And finally, though I have yet to witness it myself, topless sunbathing is quite common here, especially on the islands. When I mentioned that I wanted to get myself in shape to have a decent “swimsuit body”, the girls laughed and said every body type is considered “bikini appropriate” or “bikini-top optional” in Greece. I haven’t worn a bikini in at least a decade. I’m not sure I’ve crossed over the Greek threshold enough to start. But we are here for three more summers…

 

 

No romance at the Laiki

It’s Valentine’s Day here in Greece! For me that means decorating a shoebox with my son and cutting out 18 colored squares for him to decorate. Back in the States I would have picked up a box of Valentines at the Dollar Store with his favorite Marvel character on them, but I’m not entirely sure where one gets Valentine’s Day cards here. I get the impression it’s not really a “thing” here. But it is at the American School! Liam scrawled “You are a good friend” and “You are a nice person” in different colored markers while I stapled KitKats to the corners. Not the prettiest valentines, but serviceable. And, hey, KitKats!

Tuesdays are my Laiki day, or at least they were until it got so damn cold here. I haven’t been back since December. But after getting such shoddy produce at the store last week, I decided to brave the cold, grab my hobo cart and all the change in my purse, and head on over.

It’s not even that cold…Greece has made me soft. It was in the upper 30s this morning and I’m dressing like a Sherpa. But it was worth it to get fresh oranges with the leaves still attached, and fresh dates that weren’t vacuum sealed. And the sights and sounds of the Laiki always put a smile on my face. Here, I made a video. Listen to the vendors shouting in Greek.

My children and husband are such picky eaters, oftentimes I’m just purchasing one small bunch of grapes, or one lone pepper. Many times the vendor will give me a sideways look, then insist I take it for free. And whenever I bring Liam, he always gets free samples…that he usually bites and then spits out. But still.

One thing I buy a ton of at the Laiki is eggs. I’ve gone full-native about eggs here. I used to dutifully wash them off and stick them in a container in the fridge. But I read that they actually keep longer if you leave them untouched and unrefrigerated. Plus, it’s so much easier to grab an egg from the counter than to fish one out of the fridge every morning. If one is particularly…um…chicken poopy…I’ll give it a quick rinse. Plus, I find that room temperature, older eggs hard boil best.

After dropping off the hobo cart with Evelyn, I drove up to the AB (pronounced Alpha Vita in Greece) for the rest of my groceries. I couldn’t resist documenting some interesting finds. For instance:

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Ok, this cracks me up. In high school we always called something…else…banana juice. If you get my drift.

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I spied this next to the milk. I guess people eat it? Apparently it has some health benefits, if you believe this product’s website. I’m sure the hippies have been eating it for years. What do I know?

Oh, and remember that time I saw the ad for these chips?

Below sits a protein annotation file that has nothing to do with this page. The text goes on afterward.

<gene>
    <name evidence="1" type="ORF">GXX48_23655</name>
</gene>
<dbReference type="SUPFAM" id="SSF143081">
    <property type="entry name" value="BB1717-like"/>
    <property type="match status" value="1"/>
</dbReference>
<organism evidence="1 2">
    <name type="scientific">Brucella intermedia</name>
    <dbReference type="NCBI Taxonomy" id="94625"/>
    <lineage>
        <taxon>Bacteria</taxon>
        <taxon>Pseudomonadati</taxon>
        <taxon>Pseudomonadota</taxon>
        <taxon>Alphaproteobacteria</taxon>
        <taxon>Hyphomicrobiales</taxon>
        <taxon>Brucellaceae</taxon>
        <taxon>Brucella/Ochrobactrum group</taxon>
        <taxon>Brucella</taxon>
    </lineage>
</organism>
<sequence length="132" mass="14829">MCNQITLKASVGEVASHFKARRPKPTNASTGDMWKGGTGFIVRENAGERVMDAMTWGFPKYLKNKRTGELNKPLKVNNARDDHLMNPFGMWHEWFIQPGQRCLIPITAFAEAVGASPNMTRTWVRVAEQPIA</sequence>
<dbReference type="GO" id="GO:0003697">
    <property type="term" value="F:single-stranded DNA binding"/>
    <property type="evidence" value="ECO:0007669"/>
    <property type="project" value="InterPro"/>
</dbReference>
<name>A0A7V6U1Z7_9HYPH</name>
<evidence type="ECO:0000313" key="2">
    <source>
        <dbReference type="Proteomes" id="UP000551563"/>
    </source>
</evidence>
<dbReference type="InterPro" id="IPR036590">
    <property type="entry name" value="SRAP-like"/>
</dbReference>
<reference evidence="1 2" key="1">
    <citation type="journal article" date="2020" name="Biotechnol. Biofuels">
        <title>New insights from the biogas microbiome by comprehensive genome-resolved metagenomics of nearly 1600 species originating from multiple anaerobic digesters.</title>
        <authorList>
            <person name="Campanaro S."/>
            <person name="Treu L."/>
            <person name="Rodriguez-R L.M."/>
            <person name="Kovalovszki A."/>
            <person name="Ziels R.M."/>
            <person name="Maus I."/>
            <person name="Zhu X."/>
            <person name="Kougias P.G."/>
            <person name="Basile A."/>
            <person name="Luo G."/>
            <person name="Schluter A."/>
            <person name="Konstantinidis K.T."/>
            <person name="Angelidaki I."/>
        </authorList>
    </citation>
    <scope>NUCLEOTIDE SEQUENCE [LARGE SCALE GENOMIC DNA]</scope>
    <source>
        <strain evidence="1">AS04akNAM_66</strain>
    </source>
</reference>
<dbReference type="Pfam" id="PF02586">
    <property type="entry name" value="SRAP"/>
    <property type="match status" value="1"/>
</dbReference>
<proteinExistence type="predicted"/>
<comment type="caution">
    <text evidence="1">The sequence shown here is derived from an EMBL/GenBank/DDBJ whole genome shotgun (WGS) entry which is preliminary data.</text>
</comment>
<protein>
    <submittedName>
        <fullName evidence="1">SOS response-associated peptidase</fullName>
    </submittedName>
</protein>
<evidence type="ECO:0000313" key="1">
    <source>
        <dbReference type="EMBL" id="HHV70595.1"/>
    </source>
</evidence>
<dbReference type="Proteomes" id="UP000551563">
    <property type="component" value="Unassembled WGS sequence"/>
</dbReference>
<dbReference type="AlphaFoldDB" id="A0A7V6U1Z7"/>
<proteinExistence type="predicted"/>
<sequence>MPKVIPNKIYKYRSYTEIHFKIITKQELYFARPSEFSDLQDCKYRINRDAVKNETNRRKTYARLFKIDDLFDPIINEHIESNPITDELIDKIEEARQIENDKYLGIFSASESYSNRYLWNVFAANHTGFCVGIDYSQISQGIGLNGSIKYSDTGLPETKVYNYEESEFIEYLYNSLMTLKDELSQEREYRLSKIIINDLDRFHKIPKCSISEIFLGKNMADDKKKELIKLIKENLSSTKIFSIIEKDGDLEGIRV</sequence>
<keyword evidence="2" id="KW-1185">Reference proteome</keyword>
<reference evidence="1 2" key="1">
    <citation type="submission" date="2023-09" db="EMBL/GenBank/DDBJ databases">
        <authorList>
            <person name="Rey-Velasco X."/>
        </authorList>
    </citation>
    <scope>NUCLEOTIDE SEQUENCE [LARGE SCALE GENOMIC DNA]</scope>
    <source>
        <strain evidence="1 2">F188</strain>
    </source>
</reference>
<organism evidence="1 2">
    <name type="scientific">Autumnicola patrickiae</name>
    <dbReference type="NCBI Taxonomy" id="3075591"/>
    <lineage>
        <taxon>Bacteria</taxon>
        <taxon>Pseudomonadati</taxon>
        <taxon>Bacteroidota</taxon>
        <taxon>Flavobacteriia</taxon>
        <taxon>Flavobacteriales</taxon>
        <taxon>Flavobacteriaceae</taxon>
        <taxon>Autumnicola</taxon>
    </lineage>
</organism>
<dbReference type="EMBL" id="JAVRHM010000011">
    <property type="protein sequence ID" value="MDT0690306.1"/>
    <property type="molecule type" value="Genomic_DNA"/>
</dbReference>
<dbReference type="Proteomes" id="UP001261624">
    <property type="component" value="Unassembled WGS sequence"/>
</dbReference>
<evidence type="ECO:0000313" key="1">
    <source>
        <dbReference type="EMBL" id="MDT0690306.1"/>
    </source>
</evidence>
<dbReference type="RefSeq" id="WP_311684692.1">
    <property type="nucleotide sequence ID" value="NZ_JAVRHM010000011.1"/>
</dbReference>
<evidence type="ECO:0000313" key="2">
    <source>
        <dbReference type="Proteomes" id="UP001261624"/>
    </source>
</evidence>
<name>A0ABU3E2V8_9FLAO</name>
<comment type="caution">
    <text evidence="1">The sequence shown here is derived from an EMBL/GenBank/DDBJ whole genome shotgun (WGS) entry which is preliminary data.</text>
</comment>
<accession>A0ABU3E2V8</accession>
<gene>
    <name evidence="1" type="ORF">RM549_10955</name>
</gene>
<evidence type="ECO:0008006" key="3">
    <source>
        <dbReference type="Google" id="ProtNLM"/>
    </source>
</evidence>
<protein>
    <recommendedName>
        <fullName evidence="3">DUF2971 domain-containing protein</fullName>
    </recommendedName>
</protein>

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I couldn’t resist picking some up. I tried them at lunch. Not bad, actually. Mayo flavor, for sure, but not overpowering. Course the bag is so small, I practically ate the whole thing in one sitting. Maybe I shouldn’t make a habit of buying these.

New food and the New Normal


What is this, this “olive oil biscuit”? It’s crumbly, sweet, and covered in sesame seeds. According to the picture, it appears to be infused with cinnamon and oranges. Good by themselves, or especially as a vehicle for tahini, another of our new favorites. Violet and I are gobbling them up. Liam gets home in about 10 minutes. Perhaps we’ve found a snack that (gasp!) BOTH my children enjoy? We shall see…

While we wait for his bus to pull up, let’s talk about that the heck is going on in America right now. I don’t usually like to discuss politics here. I’m a little unclear what the ramifications would be as the wife of an embassy employee. So I’ll keep it tame. But I will say that I’m highly disturbed by the news pouring through my online newsfeeds. Fox News is not one I frequent, so perhaps the doom and gloom element would be less pronounced there, but as each of these unsavory cabinet appointments get confirmed, I can’t help but picture Dr. Horrible joining the Evil League of Evil.

Maybe it’s just because Liam is listening to the soundtrack every. single. morning. But when I picture Dr. Horrible walking into that room with all those random evil henchmen, I can see Betsy DaVos or Rex Tillerson under all those ridiculous costumes. And I genuinely fear the direction our country is headed.

Ok, so speaking of Liam, he tried the biscuits, and he actually liked them. Woohoo! He also informed me of the new game he and his friends now play at recess. He’s Donald Trump, and they have to chase him around until he locks himself in the White House. The White House is base. I asked if he wears a bathrobe and wanders around for awhile when he’s in there. (heh heh). Then he loudly proclaimed that he had a golden toilet! And a golden sink! And a golden shower!

Out of the mouths of babes…

Sunday Supper